Should streaming be unfiltered?

Connor Lamora

On January 9, 2022, the popular HBO Max series “Euphoria” debuted its premier of season two, receiving around 6.6 million viewers that day. What started out as a potentially new and addictive streaming series turned into HBO’s second most viewed series since 2004 just behind “Game of Thrones.” While the show and streaming service gained more publicity and viewership, certain viewers began to unravel triggers from their lives brought out by the raw and uncensored plot of “Euphoria”; these storylines followed a drug addict and her increasing problems throughout high school, along with her friends and peers who struggled with their own obstacles.
As television and streaming services have gained more popularity, viewers are faced with the fact that these shows reveal real world problems that many struggle with on a daily basis. One question emerges: Is it safe to stream and watch shows like “Euphoria” that are completely uncensored?
Idolizing the use of drugs in television is no surprise, especially when the point of view of a whole show revolves around a drug addict. Other shows, including “Shameless” and “Breaking Bad” also fall into this criteria, establishing its characters and the problems that surround them with drug and alcohol abuse. While yes, bringing in viewership is one of the main goals of streaming platforms and companies, what ends up happening is a mixture of both positive and negative effects.
Many mental health professionals conclude that watching TV stimulates the brain into more anxious states, and when shows have constant references to drugs and depression, that can trigger someone with more personal experience into a relapse.
In a March ECHO survey, 120 out of 200 high schoolers confirmed feeling like media had negatively impacted their mental health, with 102 students saying they blocked, avoided, or filtered similar media for a length of time. When asked if media should be censored for minors, 148 students said that media should be filtered for those 12 and under.
Ben Lesser, a staff writer for “Dual Diagnosis,” stated, “Triggering television programs are healthy in the sense that they won’t really cause harm to our mental health. However, their harmful effects may cause us to act in self-harming ways.”
This means that while watching a character go through their journey of depression may not cause each and every viewer to become instantly depressed, it can cause them to relapse back into old and harmful habits. Many viewers who watched “Euphoria” claimed that the show had an intensity that left them on edge for the entirety of each and every episode (with most episodes ranging around 50-65 minutes). More claimed that taking breaks in between episodes and refraining from any substances that might result in an increase in anxiousness helped to get through each episode.
What was even more interesting, however, was not only the way viewers felt watching it, but how the actors themselves felt while filming the show. Specifically, season two, episode five. One of the most emotional episodes of the series, Rue’s mom finds out she is back on drugs, and is betrayed by her girlfriend and bestfriend Jules and Elliot. She eventually runs away and turns to all of her companions in the process. She slowly crushes every relationship she has with those around her as she begs for places to stay, for more drugs, and steals from people she doesn’t even know. A specific scene showcases Rue and her mom fighting and getting physical resulting in pictures and doors breaking and Rue’s family crying out for her to stop. The episode takes an even darker turn when Rue is drugged by her newfound drug dealer and wakes up after thinking she died.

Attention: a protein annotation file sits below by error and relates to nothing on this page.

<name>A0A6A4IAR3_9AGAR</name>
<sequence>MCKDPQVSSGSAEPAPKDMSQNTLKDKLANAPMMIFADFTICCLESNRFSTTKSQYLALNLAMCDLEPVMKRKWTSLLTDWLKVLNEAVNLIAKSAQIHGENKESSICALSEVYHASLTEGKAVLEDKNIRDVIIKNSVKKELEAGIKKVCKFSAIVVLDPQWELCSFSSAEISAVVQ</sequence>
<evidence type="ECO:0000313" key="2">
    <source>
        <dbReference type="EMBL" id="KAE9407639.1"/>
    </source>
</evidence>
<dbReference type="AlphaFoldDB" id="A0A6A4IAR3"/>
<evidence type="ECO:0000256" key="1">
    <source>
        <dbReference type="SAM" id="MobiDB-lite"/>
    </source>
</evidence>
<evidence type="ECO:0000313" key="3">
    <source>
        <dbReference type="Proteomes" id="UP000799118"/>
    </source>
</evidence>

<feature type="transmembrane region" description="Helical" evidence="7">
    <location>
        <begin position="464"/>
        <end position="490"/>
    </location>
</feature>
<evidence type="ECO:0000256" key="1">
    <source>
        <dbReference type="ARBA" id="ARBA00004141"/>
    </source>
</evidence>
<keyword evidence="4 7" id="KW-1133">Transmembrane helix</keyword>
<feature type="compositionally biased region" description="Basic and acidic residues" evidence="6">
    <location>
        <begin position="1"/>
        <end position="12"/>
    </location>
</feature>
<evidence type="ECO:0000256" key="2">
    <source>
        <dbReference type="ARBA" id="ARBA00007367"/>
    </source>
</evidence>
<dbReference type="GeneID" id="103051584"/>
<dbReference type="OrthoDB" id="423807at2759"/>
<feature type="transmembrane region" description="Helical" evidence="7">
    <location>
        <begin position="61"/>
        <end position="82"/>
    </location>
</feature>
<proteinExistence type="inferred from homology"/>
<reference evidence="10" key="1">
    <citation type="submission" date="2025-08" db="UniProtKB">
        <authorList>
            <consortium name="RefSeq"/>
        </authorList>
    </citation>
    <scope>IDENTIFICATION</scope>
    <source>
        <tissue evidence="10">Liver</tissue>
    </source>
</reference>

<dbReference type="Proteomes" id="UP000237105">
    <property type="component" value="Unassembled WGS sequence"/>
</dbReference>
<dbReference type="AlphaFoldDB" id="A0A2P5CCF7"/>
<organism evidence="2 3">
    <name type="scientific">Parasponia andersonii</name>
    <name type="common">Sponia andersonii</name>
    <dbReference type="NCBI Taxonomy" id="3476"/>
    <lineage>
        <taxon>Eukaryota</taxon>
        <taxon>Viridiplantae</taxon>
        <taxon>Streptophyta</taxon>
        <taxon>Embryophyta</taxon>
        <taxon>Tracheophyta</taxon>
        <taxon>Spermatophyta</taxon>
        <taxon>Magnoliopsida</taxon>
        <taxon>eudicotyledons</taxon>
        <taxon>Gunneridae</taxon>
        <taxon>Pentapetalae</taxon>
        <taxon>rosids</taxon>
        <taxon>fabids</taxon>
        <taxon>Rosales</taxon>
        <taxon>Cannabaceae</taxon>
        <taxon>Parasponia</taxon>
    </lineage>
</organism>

“My brain can say ‘ok I’m pretending’,” Zendaya stated in an interview with BuzzFeed news. “But when I’m [acting] it, my body and my heart don’t know that it’s not real. It can be exhausting in that way and it can make you feel bad because [Rue] does things that I don’t want her to do and say, but here I am.”
What’s ironic is that while the show may be called “Euphoria,” meaning a state of intense excitement and happiness, it deals a lot with very depressing and troubling content and never shies away from showing very raw scenes. Does this mean we are the ones to blame for relapsing or revisiting old and unhealthy habits because we choose to watch these shows? Should shows like “Euphoria” be held accountable regardless if it’s real or not?
We all have choices, it’s something we learn from a very early stage in our youth. We choose whether we want vanilla ice cream or chocolate or if we want to go right or left. We are the ones who get to choose what we consume in our everyday life. Shows like Euphoria present us with the idea of something we can sit down on the couch and choose to turn on and watch. They present us the stories of fictional characters with real world problems that maybe someone watching can relate to. However, it’s on us to choose how we view programs like these, how we process it, and how we continue on with our everyday lives.
Simply turning a show off or pausing it to take some time to process content can make a big difference. Choosing to take a break from a show or other streaming services is okay. Our mental health should always come first and everybody views and goes through things differently from everybody else. At the end of the day, It’s up to us to take care of ourselves.